Artist / Citizen

In 1958 I wrote the following:

'There are no hard distinctions between what is real and what is unreal, nor between what is true and what is false. A thing is not necessarily either true or false; it can be both true and false.'

I believe that these assertions still make sense and do still apply to the exploration of reality through art. So as a writer I stand by them but as a citizen I cannot. As a citizen I must ask: What is true? What is false?

[Harold Pinter]
Nobel Lecture, 'Art, Truth & Politics' 

What does this time demand of us?

We are constantly reminded that we have many rights. We have the right to enjoy our lives, to embrace our individuality, and explore our potential. 'You only have one life, so live it'.

But the microcosm of our own little world exists within a wider context, a shared territory upon which we all stand, and a fluctuation underfoot could easily see our little worlds come crumbling down.

At one point the larger picture may have demanded that we question everything; that we push boundaries and shatter paradigms. This was the project of postmodernism, and perhaps it served a purpose in the wider scheme of things.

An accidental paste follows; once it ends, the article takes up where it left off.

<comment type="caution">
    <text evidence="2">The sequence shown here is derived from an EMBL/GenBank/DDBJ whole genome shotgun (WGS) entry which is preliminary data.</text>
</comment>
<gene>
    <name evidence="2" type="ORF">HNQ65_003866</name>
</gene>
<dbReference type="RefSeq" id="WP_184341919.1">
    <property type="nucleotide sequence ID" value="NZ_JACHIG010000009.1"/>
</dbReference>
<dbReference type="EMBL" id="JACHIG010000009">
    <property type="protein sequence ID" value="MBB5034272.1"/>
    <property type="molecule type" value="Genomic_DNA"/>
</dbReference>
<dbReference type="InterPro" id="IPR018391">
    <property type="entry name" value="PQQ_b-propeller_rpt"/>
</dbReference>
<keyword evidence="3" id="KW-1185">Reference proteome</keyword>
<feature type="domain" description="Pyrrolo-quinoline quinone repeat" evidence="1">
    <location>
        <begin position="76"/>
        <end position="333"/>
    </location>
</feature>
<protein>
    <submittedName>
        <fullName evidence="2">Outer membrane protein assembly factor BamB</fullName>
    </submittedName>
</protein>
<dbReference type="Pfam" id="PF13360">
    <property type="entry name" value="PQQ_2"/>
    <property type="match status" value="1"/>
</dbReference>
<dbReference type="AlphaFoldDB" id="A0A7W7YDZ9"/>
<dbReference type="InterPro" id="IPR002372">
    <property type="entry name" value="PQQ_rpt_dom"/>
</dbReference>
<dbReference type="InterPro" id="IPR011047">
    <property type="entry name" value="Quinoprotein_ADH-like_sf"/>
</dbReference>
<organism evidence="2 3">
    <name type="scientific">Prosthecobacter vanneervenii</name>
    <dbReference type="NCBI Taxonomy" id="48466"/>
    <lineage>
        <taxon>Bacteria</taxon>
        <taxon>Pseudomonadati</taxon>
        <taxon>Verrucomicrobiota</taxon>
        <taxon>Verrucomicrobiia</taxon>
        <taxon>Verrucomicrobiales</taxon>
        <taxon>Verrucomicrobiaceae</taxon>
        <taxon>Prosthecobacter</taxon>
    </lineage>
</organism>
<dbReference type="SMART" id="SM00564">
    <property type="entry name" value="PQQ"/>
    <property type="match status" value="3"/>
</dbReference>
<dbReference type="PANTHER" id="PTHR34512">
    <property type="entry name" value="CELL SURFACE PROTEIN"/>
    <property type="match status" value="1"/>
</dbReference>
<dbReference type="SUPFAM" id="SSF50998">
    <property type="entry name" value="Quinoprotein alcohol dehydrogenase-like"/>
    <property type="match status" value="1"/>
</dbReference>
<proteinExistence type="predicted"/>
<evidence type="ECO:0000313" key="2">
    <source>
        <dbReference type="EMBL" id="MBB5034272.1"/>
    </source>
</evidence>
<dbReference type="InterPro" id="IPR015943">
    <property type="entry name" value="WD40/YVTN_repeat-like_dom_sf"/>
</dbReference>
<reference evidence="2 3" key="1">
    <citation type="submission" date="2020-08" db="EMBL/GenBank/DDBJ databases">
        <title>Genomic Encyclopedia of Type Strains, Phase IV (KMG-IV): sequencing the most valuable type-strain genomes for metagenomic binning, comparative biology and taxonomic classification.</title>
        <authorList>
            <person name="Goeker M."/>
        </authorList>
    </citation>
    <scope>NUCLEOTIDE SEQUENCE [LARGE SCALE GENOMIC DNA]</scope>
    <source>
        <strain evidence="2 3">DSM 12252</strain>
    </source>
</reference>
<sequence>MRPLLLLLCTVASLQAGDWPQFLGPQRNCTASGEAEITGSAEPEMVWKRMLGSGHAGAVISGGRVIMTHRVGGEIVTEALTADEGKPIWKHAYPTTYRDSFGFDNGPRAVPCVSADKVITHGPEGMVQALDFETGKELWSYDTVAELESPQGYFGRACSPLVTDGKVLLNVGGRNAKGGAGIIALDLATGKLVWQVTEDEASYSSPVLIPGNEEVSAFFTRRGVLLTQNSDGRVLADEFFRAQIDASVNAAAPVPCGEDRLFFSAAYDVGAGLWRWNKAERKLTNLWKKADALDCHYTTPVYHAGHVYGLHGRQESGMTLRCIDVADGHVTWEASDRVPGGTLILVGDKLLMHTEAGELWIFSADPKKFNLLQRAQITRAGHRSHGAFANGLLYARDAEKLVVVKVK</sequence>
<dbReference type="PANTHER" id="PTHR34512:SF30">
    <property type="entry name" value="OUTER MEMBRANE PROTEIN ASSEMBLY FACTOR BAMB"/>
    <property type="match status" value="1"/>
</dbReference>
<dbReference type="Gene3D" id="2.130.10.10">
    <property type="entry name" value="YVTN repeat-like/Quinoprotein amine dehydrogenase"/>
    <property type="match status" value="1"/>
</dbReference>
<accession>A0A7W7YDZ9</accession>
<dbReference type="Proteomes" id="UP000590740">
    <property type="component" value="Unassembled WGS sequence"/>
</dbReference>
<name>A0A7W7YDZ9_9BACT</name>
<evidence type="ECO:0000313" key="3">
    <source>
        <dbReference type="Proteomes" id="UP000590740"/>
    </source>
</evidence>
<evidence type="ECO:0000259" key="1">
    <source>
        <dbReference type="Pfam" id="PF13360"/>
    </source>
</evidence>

Postmodernism demanded that the citizen become an artist, and do what artists do - play with assumptions, poke, prod and push. The beautiful landscape wasn't good enough anymore. Maybe it represented complacency, a stifling status quo, and so it needed to be undermined. Nothing was as it seemed. Solid became liquid. Things melted into other things. Male became female, and vice-versa.

And now it is the right of every individual to poke and prod and push their own boundaries, or at least go through the motions.

But where once the citizen was impelled to become the artist, now, perhaps, the tables have turned. There are too many artists. And not enough citizens. We are lost within our postmodern playground. We don't know which way is up anymore. What these times demand of us is that liquid become solid - that the artist become the citizen. We must find the courage to draw boundaries, and to say with conviction: this is true, and this is false.